penalties are not subject to an express time limit;
penalties are of a potentially enormous magnitude (as evidenced by the $546,747
penalty assessed against the appellant); and
breadth of s. 163.2 suggests that it is more akin to a statutory provision
aimed at promoting public order and welfare (that is, a penal provision) than a
regulatory scheme designed to ensure compliance with tax legislation (that is,
a civil penalty).
the last point, the court emphasized that s. 163.2 applies where a third party
makes a false statement that “could” be relied upon regardless of whether it
was ever actually relied upon by anyone. It is difficult to interpret s. 163.2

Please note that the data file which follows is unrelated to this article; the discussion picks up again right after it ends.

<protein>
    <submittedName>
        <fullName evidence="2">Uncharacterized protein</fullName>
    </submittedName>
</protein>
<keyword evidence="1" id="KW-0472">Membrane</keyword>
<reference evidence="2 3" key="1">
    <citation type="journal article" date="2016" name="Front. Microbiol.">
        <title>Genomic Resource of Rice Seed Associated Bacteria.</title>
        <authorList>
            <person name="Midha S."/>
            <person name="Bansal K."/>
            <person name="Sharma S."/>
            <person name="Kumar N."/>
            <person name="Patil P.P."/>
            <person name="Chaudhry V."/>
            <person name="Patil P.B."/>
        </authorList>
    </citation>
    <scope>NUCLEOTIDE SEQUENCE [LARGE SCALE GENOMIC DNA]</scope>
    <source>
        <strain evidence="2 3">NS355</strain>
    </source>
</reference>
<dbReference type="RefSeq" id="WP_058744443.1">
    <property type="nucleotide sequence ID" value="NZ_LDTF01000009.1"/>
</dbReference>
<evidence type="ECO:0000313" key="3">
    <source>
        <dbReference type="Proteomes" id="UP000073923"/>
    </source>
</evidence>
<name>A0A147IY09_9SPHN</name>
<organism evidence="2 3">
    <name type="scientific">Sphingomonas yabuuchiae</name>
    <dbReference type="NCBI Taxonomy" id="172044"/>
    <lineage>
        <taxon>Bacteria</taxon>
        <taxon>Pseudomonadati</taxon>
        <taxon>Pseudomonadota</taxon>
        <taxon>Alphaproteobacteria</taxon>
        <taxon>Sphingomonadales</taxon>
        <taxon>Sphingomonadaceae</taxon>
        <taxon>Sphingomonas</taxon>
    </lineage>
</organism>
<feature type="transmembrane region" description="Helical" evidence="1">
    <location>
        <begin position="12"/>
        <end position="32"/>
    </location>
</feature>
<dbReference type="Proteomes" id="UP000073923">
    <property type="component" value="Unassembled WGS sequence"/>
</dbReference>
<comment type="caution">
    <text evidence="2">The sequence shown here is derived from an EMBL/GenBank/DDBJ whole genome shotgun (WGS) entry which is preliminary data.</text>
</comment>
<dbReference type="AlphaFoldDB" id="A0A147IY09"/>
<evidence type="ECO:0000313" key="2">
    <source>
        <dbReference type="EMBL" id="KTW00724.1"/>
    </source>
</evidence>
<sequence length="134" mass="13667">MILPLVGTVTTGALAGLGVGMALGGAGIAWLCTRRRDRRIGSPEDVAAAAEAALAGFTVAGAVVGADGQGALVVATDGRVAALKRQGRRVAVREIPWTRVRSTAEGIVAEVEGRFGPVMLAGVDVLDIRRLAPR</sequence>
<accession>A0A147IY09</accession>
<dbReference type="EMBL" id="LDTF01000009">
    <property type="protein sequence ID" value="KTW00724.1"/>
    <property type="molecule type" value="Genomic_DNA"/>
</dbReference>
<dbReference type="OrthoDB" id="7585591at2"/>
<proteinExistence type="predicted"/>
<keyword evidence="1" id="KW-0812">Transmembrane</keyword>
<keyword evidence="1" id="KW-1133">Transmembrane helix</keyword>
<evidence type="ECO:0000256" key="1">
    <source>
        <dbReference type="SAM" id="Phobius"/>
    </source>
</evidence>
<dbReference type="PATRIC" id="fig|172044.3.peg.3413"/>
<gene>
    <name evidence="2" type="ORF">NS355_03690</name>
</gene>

as a scheme designed to ensure compliance with tax legislation, the court
reasoned, when the provision is broad enough to apply even where a false
statement had not resulted in non-compliance
holding in Guindon will almost certainly be appealed.
the decision is left to stand, it will become significantly more difficult to
impose penalties on advisors backing abusive donation schemes (or other forms
of excessively aggressive tax planning). It means that such penalties can only
be prosecuted in provincial court in accordance with criminal procedure and
applicable Charter rights. Further, the standard of proof will be
raised from that of proof on a balance of probabilities to proof beyond a
reasonable doubt. The outcome is so significantly damaging to the future
viability of s. 163.2 that a failure to appeal would be shocking.
the decision is not appealed (or an appeal is unsuccessful) it is likely that